The conservation of biodiversity and natural resources affects, and is in turn affected by, the realisation of human rights. Conservation can help realise substantive human rights, such as those to health, culture and food.
Likewise, the realisation of human rights can create an enabling environment for achieving conservation objectives. However, certain conservation approaches and measures, such as economic or physical displacement of communities, or harsh enforcement mechanisms, can also undermine or violate human rights. The relationships between conservation and human rights are also shaped by history and their broader governance systems.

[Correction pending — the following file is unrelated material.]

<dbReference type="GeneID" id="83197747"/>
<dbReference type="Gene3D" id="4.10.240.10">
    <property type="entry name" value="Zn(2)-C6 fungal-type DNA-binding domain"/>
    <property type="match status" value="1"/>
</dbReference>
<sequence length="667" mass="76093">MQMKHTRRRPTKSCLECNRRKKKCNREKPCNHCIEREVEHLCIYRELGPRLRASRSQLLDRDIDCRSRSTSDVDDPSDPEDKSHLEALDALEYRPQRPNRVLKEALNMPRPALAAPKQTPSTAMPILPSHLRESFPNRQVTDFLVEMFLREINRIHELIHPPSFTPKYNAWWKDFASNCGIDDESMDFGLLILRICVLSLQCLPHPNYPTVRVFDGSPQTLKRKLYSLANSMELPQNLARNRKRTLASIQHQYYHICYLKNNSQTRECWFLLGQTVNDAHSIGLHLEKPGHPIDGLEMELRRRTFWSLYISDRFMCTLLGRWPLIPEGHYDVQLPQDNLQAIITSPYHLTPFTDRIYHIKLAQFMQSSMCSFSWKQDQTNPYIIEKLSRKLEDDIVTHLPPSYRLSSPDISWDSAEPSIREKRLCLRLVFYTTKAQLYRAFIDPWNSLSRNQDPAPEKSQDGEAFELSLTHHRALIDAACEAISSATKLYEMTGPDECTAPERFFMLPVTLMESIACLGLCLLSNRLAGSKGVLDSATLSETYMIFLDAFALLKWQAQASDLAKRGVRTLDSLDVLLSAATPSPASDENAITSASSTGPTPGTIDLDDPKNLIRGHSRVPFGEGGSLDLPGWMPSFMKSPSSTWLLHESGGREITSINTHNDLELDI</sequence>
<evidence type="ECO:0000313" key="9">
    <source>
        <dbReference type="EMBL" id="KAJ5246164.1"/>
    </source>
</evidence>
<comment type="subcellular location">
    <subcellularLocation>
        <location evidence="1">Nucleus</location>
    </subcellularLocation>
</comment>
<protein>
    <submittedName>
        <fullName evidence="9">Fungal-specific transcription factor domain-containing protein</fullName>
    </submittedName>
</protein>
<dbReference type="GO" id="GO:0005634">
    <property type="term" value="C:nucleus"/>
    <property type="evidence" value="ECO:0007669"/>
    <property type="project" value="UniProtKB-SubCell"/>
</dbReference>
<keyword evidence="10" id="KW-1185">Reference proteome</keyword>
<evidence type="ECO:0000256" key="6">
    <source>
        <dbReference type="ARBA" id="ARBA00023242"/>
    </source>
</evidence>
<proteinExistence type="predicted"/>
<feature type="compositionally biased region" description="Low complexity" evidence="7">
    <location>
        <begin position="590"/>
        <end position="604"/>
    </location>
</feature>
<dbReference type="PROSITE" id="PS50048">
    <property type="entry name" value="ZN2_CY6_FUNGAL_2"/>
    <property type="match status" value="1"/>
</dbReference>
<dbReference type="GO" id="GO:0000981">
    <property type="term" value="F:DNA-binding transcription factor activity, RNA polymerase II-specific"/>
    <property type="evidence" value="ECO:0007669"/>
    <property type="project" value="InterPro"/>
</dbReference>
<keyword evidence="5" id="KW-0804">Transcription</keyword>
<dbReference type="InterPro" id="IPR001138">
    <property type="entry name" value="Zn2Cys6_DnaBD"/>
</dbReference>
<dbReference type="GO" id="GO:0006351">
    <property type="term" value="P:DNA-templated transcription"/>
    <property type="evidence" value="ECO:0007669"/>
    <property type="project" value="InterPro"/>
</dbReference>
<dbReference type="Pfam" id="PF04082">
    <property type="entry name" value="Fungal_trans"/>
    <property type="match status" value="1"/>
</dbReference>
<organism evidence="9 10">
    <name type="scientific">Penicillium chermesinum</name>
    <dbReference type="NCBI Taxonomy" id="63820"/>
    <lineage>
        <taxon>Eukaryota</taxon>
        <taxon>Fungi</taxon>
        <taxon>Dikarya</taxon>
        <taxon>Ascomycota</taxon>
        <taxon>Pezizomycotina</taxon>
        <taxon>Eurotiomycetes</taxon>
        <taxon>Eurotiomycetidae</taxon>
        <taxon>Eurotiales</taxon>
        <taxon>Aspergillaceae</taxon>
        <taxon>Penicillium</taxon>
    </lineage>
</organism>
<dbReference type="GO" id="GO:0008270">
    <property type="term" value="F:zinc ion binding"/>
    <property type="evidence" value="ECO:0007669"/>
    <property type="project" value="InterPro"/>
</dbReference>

The conservation community has responsibilities and opportunities to respect human rights and to contribute to their protection and further fulfilment. Conservation organisations can adopt appropriate rights-based approaches (RBAs).1 These involve integrating rights norms, standards, and principles in policy, planning, implementation, and evaluation to help ensure that conservation practice respects rights in all cases, and supports their further realisation where possible.
Edited by Jessica Campese, Terry Sunderland, Thomas Greiber and Gonzalo Oviedo
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